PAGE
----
Three-dimensional direct numerical simulations are used to study the energy cascade rate in isothermal compressible magnetohydrodynamic turbulence. Our analysis is guided by a two-point exact law derived recently for this problem in which flux, source, hybrid and mixed terms are present. The relative importance of each term is studied for different initial subsonic Mach numbers M-S and different magnetic guide fields B-0. The dominant contribution to the energy cascade rate comes from the compressible flux, which depends weakly on the magnetic guide field B-0, unlike the other terms whose moduli increase significantly with M s and B-0. In particular, for strong B-0 the source and hybrid terms are dominant at small scales with almost the same amplitude but with a different sign. A statistical analysis undertaken with an isotropic decomposition based on the SO(3) rotation group is shown to generate spurious results in the presence of B-0, when compared with an axisymmetric decomposition better suited to the geometry of the problem. Our numerical results are compared with previous analyses made with in situ measurements in the solar wind and the terrestrial magnetosheath.
The nonlinear dynamics of magnetic electron drift mode turbulence are outlined and the generation of large-scale magnetic Structures in a non-uniform magnetized plasma by turbulent Reynolds stress is demonstrated. The loop-back of large-scale flows on the microturbulence is elucidated and the modulation of the electron drift mode turbulence spectrum in a, medium with slowly varying parameters is presented. The wave kinetic equation in the presence of large-scale flows is derived and it can be seen that the small-scale turbulence and the large-scale structures form a, self-regulating system. Finally. it is shown by the use of quasilinear theory that the shearing of microturbulence by the flows can be described by a diffusion equation in k-space and the corresponding diffusion coefficients are calculated.
The linear stability of drift waves in a poloidally rotating tokamak plasma is considered. The derived dispersion relation features a peaking of the diamagnetic frequency which gives the drift modes an irreducible two-dimensional character. We then show that inverse Landau damping can be suppressed and even stabilized, if the flow's shear is strong. Even though the instability, excited by the Landau resonance, is stronger at a high velocity shear for positive rotation velocities, effects due to the rotation of the plasma can reverse the sign and induce damping of the two-dimensional drift modes. This stabilizing mechanism works only for positive rotation velocities. For negative rotation velocities, we show that only modes with high poloidal mode numbers are unstable.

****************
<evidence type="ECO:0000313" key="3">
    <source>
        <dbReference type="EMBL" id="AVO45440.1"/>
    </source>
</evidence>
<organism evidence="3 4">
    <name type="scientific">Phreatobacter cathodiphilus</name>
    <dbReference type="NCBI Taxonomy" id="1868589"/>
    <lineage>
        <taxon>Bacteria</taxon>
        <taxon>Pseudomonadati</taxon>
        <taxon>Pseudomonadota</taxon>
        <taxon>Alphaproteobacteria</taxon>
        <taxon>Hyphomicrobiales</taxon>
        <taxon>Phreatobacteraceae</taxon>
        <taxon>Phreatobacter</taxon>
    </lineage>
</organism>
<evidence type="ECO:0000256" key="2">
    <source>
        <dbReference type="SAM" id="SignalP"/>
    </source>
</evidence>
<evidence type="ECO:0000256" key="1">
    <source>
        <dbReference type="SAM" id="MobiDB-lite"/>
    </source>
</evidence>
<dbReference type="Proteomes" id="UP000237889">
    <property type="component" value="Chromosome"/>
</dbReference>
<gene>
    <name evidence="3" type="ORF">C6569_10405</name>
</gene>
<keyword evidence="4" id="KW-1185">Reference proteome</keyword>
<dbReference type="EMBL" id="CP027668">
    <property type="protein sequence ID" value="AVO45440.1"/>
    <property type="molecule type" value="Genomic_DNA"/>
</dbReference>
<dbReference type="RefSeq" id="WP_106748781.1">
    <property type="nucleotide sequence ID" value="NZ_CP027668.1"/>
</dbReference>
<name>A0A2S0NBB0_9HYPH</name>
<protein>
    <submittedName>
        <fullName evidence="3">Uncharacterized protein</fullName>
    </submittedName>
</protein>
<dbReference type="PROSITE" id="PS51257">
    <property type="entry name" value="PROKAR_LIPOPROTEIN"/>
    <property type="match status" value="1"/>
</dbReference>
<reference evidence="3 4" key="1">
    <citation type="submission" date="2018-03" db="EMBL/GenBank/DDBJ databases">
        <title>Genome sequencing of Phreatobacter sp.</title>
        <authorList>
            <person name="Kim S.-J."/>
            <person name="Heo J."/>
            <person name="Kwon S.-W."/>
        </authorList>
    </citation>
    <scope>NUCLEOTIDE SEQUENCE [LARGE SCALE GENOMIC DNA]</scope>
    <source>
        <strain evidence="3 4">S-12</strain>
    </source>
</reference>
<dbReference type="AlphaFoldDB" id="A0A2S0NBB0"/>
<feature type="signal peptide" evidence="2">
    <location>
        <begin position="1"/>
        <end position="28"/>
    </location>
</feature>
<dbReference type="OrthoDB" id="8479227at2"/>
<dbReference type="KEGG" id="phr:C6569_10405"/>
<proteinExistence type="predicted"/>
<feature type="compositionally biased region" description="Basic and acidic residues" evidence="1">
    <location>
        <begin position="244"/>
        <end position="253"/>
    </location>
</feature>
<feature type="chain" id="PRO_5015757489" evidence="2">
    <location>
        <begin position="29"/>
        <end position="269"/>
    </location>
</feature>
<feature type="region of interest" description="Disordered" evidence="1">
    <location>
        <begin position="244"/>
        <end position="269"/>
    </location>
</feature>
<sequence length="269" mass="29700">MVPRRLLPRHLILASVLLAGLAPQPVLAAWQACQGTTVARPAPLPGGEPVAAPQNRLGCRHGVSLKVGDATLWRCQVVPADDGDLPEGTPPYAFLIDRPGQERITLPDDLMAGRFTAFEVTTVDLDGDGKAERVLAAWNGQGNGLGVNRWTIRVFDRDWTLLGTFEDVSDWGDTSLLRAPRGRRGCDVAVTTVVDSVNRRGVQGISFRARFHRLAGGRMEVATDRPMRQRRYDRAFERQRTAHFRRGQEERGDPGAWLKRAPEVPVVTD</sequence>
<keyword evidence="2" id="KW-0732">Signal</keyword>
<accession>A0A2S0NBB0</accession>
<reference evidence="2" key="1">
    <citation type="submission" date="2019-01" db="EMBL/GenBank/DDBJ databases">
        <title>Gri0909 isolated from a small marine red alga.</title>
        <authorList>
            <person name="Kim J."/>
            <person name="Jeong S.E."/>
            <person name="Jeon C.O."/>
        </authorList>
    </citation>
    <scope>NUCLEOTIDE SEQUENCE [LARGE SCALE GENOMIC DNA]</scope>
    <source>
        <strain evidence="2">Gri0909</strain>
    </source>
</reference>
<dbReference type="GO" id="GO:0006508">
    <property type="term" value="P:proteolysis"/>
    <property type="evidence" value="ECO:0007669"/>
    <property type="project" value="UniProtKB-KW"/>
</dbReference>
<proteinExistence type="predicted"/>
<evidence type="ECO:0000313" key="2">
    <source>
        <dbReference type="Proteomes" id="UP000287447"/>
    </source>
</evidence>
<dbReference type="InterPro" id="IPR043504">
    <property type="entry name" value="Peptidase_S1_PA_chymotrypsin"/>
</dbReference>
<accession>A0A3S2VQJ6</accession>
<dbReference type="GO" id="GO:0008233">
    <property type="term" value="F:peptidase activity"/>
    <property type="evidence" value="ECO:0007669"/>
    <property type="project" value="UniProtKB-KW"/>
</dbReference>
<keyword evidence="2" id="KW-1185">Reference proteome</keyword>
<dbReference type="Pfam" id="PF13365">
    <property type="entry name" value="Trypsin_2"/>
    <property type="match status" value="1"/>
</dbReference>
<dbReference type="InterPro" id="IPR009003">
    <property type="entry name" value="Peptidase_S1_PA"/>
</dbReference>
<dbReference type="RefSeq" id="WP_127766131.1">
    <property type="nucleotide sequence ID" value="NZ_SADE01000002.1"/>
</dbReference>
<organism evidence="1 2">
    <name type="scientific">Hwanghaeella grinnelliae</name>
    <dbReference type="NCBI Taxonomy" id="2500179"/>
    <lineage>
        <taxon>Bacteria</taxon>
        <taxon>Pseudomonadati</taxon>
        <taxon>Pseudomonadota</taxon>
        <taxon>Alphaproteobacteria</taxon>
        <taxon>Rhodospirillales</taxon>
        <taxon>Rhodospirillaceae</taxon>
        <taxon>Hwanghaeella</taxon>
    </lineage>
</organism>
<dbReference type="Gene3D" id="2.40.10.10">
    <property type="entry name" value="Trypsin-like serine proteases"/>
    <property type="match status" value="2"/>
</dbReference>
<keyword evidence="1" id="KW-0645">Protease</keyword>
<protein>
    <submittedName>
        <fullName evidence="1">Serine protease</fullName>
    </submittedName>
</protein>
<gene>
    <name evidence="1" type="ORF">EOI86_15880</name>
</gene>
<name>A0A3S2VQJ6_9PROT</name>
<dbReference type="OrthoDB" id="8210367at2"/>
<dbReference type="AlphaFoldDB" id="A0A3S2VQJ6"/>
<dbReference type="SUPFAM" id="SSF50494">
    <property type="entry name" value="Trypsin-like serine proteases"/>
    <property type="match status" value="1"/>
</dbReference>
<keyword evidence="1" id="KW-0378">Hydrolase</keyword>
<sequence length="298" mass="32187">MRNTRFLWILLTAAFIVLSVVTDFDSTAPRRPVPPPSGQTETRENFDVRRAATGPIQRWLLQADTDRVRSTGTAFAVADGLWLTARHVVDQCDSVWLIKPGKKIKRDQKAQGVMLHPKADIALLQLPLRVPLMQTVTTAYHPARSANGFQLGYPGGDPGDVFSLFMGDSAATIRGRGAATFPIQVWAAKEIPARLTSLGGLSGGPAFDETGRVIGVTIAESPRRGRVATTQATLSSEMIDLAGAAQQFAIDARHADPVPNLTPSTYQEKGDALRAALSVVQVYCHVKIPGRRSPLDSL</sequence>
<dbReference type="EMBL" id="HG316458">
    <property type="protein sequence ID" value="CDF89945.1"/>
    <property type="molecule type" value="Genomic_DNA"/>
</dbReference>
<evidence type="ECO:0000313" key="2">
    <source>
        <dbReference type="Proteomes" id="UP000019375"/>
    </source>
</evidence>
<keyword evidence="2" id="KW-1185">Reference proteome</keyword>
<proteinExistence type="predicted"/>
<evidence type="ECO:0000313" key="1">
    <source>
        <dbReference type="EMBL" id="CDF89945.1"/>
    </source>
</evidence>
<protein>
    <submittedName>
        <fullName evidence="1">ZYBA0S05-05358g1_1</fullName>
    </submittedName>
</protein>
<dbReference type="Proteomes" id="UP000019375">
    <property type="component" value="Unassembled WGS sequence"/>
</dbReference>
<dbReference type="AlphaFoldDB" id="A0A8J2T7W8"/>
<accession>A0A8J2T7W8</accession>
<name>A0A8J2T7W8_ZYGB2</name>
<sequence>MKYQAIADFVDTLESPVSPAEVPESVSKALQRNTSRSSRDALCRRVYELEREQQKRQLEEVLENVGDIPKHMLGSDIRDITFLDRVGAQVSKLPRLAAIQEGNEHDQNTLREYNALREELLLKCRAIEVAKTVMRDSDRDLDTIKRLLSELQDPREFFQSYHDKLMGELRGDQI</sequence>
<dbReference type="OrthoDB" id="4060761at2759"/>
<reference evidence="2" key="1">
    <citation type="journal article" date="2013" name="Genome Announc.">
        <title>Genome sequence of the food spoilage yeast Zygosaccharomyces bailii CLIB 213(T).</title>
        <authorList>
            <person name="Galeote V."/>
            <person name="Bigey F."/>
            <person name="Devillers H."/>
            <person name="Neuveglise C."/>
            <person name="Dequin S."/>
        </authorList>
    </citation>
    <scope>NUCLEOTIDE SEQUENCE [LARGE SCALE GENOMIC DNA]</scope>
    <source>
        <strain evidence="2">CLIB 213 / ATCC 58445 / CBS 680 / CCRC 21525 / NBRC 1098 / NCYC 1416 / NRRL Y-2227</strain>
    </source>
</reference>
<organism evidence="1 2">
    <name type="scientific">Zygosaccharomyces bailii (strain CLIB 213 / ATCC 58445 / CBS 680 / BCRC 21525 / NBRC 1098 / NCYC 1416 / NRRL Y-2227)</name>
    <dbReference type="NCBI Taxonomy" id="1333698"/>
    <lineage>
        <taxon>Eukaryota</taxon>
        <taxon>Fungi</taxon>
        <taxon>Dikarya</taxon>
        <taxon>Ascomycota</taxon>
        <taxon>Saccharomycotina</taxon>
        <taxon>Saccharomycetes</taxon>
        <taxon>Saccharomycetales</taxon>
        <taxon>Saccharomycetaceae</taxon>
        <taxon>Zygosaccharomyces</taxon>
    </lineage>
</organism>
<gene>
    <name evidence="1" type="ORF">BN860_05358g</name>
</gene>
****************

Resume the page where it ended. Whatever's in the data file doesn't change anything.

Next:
The problem of pressure driven infernal type perturbations near the plasma edge is addressed analytically for a circular limited tokamak configuration which presents an edge flattened safety factor. The plasma is separated from a metallic wall, either ideally conducting or resistive, by a vacuum region. The dispersion relation for such types of instabilities is derived and discussed for two classes of equilibrium profiles for pressure and mass density.
JET experiments have compared the efficacy of low-and high field side ion cyclotron resonance heating (ICRH) as an actuator to deliberately minimise the sawtooth period. It is found that low-field side ICRH with low minority concentration is optimal for saw tooth control for two main reasons. Firstly, low-field side heating means that any toroidal phasing of the ICRH (-90 degrees, +90 degrees or dipole) has a destabilising effect on the sawteeth, meaning that dipole phasing can be employed, since tins is preferable due to less plasma wall interaction from Resonant Frequency (RI) sheaths. Secondly, the resonance position of the low field side ICRH does not have to be very accurately placed to achieve saw tooth control, relaxing the requirement for real-time control of the RF frequency. These empirical observations have been confirmed by hybrid kinetic-magnetohydrodynamic modelling, and suggest that the ICRH antenna design for ITER is well positioned to provide a control actuator capable of having a significant effect on the sawtooth behaviour.
Plasma filamentation is often encountered in collisionless shocks and inertial confinement fusion. We develop a general analytical description of the two-dimensional relativistic filamentary equilibrium and derive the conditions for existence of potential-free equilibria. A pseudopotential equation for the vector-potential is constructed for cold and relativistic Maxwellian distributions. The role of counter-streaming is explained. We present single current sheet and periodic current sheet solutions, and analyze the equilibria with electric potential. These solutions can be used to study linear and nonlinear evolution of the relativistic filamentation instability.